A study of first-year students' use of technology at five UK universities concludes there is much more diversity than is portrayed in the popular net generation literature. According to Jones & Ramanau (2009), "the broad brush approaches to generational changes obscure the subtle but important differences between students" of the same generation. And Jones & Cross (2009) argue that the net generation is more like a "collection of minorities with a small number of technophobic students and large numbers of others making use of new technologies but in ways that do not fully correspond with many of the expectations built into the Net Generation and Digital Natives theses".
Their study of about 600 first year students in five UK universities found widespread use of many digital technologies but found limited use of participatory digital technologies such as blogs, wikis and virtual worlds: "there is no evidence of a significant uptake of any of these technologies amongst the first students." The study was conducted in the Spring of 2008.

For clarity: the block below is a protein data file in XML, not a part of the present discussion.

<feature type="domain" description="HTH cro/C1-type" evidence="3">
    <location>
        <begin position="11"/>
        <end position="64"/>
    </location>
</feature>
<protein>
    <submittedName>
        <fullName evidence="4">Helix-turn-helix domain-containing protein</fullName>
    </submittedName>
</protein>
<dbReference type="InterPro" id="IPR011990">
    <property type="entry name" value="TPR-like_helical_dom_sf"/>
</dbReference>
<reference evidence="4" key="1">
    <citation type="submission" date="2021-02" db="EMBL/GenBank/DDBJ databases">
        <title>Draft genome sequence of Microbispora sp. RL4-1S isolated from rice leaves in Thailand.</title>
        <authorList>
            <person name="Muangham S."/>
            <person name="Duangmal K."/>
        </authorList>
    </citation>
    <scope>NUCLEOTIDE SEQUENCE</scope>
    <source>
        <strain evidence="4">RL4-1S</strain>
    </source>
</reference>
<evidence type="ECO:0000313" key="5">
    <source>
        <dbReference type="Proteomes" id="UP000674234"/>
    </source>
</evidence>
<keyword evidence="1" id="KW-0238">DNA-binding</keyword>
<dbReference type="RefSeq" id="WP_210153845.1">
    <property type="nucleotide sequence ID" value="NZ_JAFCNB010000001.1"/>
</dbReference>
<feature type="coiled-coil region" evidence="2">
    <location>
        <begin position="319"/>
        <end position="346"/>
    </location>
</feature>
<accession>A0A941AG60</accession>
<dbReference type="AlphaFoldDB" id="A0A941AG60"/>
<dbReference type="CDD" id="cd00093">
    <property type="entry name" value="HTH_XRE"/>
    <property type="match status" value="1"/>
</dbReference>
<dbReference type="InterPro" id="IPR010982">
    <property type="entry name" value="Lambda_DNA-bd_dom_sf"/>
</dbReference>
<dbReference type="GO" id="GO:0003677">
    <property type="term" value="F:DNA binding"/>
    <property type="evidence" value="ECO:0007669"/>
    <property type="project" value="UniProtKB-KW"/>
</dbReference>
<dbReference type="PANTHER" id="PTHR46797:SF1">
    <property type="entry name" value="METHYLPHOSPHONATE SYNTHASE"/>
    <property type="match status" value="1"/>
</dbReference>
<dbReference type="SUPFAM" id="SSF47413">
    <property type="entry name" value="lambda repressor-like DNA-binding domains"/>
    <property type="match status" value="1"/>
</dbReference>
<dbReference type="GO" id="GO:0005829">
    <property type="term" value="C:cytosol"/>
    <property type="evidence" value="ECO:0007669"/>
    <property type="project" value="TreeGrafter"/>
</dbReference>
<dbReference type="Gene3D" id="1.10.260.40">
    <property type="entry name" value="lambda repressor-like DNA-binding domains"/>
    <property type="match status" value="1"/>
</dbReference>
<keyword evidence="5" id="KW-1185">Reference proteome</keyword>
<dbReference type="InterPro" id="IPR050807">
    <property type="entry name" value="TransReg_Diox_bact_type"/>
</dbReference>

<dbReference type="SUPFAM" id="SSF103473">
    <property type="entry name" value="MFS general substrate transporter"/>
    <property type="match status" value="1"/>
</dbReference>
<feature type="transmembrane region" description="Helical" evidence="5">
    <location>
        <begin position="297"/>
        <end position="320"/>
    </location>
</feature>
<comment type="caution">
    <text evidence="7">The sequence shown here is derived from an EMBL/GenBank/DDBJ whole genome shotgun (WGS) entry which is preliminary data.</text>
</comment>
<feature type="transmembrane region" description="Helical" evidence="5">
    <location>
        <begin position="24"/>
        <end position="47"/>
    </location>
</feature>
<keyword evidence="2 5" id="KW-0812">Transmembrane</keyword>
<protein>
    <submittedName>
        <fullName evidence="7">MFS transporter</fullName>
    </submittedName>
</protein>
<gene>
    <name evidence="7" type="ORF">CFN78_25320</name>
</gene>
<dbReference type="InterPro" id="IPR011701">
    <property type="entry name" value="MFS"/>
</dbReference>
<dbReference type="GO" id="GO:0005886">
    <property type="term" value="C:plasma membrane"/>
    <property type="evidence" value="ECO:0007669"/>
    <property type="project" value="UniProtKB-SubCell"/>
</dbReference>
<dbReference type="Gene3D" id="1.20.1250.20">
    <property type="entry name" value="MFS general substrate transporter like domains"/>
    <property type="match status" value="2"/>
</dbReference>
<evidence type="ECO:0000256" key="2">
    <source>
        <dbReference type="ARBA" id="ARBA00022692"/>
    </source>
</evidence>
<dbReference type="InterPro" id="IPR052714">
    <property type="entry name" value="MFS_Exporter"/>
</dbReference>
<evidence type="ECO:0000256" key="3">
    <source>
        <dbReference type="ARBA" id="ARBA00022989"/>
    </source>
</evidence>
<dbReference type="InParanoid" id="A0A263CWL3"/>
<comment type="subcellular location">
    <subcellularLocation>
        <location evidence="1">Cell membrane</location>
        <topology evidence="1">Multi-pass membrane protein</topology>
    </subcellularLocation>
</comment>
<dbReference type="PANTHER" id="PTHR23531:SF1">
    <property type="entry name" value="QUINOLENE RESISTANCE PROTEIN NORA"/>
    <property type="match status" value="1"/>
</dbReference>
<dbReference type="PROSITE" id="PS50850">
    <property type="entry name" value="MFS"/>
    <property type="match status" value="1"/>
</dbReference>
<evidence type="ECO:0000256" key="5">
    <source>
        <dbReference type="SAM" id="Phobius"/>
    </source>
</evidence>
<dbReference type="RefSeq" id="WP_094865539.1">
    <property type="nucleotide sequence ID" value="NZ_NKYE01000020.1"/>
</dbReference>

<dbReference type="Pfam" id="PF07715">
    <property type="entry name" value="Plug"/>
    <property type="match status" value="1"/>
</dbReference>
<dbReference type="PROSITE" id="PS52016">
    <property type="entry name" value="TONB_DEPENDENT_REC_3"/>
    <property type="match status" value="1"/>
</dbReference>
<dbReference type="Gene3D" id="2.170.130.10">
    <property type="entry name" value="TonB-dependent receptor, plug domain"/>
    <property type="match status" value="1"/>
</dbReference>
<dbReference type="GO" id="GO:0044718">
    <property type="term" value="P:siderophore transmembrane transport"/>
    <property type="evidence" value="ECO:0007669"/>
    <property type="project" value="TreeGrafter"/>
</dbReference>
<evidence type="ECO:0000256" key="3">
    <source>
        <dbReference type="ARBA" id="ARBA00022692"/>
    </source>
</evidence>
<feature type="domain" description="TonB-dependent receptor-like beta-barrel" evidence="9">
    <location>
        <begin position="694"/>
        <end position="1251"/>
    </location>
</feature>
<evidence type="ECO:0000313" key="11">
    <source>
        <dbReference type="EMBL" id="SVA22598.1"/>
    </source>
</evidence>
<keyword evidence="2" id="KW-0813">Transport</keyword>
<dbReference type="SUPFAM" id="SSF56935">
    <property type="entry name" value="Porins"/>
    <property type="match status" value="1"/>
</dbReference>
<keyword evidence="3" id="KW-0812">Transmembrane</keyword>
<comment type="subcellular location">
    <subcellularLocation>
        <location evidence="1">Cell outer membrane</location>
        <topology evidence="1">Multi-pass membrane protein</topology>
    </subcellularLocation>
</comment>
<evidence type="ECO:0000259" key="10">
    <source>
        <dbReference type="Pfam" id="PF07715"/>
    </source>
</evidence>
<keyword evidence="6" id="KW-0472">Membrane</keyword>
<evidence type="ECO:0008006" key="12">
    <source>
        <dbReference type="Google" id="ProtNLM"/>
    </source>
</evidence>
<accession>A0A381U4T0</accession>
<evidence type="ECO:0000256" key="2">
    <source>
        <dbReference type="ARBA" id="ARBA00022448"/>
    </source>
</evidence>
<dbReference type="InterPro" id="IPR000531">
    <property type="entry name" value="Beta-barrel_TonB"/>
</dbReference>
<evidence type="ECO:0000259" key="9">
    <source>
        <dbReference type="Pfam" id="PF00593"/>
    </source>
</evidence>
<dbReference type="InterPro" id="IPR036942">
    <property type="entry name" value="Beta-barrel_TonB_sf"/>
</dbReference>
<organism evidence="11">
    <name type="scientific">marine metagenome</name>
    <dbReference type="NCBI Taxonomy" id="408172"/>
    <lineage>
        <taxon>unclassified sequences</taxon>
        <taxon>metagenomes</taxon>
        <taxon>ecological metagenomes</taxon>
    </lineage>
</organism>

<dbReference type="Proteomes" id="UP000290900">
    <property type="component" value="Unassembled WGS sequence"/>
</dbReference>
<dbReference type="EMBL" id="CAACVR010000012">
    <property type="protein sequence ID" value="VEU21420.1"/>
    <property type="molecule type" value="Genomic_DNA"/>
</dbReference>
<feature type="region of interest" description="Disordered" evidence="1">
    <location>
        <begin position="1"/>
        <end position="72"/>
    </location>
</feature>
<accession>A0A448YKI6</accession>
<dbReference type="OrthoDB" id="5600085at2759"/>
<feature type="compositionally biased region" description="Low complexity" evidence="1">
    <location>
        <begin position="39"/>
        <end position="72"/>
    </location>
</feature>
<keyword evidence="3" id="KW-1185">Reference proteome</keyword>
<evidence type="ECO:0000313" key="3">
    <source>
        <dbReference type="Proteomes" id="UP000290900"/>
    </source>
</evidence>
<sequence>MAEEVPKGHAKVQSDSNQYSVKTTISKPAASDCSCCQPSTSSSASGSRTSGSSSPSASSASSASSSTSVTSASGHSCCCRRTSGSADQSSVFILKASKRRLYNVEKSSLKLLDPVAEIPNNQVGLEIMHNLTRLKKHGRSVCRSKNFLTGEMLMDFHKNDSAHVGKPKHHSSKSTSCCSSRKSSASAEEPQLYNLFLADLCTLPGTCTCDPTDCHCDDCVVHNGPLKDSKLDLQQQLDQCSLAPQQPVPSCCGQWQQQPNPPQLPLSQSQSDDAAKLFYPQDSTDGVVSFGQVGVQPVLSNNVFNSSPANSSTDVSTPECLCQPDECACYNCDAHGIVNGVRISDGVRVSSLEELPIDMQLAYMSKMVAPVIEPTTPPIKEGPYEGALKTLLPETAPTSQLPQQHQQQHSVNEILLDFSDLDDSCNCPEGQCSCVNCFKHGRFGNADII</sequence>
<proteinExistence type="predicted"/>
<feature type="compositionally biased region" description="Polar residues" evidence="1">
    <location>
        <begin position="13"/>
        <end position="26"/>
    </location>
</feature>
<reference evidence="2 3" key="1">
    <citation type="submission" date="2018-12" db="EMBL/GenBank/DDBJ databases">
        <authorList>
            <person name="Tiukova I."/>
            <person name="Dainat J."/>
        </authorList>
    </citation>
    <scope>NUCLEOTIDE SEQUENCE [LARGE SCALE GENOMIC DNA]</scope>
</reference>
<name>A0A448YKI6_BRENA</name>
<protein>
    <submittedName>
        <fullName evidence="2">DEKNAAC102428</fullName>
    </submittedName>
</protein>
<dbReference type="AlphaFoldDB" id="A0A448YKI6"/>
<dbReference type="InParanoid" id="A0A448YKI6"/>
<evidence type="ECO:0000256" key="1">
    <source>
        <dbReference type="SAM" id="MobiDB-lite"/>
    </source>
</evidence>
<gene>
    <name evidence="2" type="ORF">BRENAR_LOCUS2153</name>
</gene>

They conclude that educational policy makers in universities and government should be cautious about "adopting technological determinist arguments that suggest that universities simply have to adapt to a changing student population who are described as a single group with definite and known characteristics."